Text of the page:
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Legacy:Unreal Engine Core

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This page is an introduction to the core concepts of the Unreal Engine.

At its simplest, a computer game is made up of the following things:

  • a collection of things that describe the environment the player is supposed to experience,
  • a means of conveying that to the player on her monitor, through her speakers and so on.

The collection of things is staggeringly huge, even for the average game of UT2003. We don't tend to realize just how fast computers are these days. In programming terms, each thing is called an object. The Unreal engine is constantly aware of where these objects are in the fictional world, what they are doing and so on. It does this by looking at each one in turn, although as we'll see later from the point of view of the programmer, we can usually envisage all this as happening simultaneously, in real time.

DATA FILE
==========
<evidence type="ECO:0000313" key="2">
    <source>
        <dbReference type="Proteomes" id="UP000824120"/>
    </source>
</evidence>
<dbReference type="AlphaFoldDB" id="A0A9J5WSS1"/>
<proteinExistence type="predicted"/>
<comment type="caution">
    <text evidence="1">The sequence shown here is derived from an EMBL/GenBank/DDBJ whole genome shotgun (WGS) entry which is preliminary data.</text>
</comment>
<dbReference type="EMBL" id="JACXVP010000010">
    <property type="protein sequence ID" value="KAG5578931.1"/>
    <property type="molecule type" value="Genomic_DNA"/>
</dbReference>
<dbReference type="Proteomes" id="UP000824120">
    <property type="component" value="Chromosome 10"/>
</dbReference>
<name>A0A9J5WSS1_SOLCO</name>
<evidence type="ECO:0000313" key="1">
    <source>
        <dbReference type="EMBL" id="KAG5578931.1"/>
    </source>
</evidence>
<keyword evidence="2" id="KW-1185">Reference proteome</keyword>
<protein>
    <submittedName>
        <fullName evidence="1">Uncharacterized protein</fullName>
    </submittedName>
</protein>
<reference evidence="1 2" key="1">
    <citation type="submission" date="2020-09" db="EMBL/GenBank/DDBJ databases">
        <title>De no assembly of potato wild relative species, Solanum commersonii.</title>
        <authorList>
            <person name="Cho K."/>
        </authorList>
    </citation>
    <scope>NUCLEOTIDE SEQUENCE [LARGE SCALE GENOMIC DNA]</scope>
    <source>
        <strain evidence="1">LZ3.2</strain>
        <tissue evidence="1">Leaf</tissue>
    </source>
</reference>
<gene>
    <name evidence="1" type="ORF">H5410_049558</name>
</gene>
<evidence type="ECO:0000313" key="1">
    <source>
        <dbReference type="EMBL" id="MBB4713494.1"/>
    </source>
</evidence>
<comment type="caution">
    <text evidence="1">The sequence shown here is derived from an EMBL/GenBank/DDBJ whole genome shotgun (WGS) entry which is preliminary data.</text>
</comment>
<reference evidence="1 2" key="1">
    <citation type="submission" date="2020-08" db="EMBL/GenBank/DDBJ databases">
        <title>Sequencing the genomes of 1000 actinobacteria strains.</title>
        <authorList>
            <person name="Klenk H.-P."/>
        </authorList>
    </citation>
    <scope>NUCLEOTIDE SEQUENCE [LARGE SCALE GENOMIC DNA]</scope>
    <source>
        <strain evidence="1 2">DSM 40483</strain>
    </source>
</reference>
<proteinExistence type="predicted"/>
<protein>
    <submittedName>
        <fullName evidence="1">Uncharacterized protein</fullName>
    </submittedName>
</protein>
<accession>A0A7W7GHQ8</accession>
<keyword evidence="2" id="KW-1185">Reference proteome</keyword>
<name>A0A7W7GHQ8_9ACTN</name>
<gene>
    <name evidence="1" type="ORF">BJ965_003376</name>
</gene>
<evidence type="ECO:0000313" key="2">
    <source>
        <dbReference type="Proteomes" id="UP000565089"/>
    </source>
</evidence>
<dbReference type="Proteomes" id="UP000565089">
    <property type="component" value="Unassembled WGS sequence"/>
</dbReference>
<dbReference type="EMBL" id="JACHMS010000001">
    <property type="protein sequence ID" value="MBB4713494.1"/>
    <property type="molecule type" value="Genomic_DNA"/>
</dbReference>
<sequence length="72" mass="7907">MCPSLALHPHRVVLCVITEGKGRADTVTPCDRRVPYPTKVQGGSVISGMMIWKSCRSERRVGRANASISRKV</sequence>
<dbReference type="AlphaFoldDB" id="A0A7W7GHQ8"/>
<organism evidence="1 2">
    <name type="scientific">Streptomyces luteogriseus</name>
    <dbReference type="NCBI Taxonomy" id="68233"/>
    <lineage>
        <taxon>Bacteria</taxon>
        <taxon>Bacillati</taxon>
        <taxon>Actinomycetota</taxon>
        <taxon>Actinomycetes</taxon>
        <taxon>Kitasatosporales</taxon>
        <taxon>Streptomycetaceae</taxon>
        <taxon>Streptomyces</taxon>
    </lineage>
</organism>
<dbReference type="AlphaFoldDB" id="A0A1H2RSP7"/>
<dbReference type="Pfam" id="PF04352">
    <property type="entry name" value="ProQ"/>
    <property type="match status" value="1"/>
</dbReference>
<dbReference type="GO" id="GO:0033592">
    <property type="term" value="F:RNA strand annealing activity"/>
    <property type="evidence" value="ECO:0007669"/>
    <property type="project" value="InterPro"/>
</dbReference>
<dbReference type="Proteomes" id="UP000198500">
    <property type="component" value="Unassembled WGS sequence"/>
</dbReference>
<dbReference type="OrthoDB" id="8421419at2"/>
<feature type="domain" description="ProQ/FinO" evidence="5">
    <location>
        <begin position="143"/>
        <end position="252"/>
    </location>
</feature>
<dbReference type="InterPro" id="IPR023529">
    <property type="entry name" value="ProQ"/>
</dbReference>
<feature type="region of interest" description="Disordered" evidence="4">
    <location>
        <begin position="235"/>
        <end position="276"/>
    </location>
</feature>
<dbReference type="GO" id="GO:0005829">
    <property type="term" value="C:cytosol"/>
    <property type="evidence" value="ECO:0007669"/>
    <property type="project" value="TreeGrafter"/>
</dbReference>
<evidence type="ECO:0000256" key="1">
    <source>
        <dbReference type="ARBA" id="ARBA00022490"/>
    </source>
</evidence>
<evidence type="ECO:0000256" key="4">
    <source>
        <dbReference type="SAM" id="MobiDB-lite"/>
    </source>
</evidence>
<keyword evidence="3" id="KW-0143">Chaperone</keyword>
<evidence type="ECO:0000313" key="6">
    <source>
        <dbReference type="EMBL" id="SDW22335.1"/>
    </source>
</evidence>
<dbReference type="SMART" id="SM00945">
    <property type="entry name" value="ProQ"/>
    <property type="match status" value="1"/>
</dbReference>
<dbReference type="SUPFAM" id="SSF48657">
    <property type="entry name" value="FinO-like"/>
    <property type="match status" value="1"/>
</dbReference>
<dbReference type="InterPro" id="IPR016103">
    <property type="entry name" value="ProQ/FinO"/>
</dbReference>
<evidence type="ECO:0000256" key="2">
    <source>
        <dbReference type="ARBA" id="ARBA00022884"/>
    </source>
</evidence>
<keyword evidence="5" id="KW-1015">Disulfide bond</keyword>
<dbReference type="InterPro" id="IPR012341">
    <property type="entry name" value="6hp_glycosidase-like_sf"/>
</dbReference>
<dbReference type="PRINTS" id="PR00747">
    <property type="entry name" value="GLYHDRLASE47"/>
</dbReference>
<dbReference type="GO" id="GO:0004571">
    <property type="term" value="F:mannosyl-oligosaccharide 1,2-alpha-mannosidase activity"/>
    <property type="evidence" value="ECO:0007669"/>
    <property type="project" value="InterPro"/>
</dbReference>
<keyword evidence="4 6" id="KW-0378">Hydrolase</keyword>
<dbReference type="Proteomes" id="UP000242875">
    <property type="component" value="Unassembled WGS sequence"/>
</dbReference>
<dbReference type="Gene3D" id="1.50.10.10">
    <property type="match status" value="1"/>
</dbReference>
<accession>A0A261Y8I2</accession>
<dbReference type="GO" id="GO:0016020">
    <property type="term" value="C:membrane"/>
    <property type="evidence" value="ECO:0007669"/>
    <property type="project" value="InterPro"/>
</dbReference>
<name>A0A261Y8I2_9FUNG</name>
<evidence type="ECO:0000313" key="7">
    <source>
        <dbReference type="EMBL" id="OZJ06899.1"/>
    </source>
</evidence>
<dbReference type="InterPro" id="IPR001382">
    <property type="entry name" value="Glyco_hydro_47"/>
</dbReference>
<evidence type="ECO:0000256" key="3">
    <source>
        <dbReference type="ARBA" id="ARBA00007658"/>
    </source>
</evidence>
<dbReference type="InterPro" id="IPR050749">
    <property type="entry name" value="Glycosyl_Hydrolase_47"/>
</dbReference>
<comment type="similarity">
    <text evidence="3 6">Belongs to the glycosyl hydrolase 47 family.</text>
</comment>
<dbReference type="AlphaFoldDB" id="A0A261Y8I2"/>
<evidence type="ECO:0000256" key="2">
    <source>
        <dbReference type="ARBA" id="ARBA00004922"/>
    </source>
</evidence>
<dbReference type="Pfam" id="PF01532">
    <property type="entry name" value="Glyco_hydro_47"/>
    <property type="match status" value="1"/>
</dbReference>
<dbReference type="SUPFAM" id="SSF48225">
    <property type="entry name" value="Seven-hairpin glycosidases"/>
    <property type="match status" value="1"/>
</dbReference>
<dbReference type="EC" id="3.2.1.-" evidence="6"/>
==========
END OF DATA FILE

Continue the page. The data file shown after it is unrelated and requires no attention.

So far, we have a long list of objects, and each one is assigned a position in 3-dimensional Wikipedia:Cartesian coordinates. Now the engine also knows where the player is in the world (the player is represented by just another type of object, but more on this much later), and can calculate what the player is supposed to see and hear. If a rocket just flew past in front of you, then you'll see a rocket in front of you on the screen.

Some questions that might be raised now include: what makes the rocket fly in a particular direction? what makes it explode when it hits something? when it hits the player, what makes him lose health and go 'ouch'?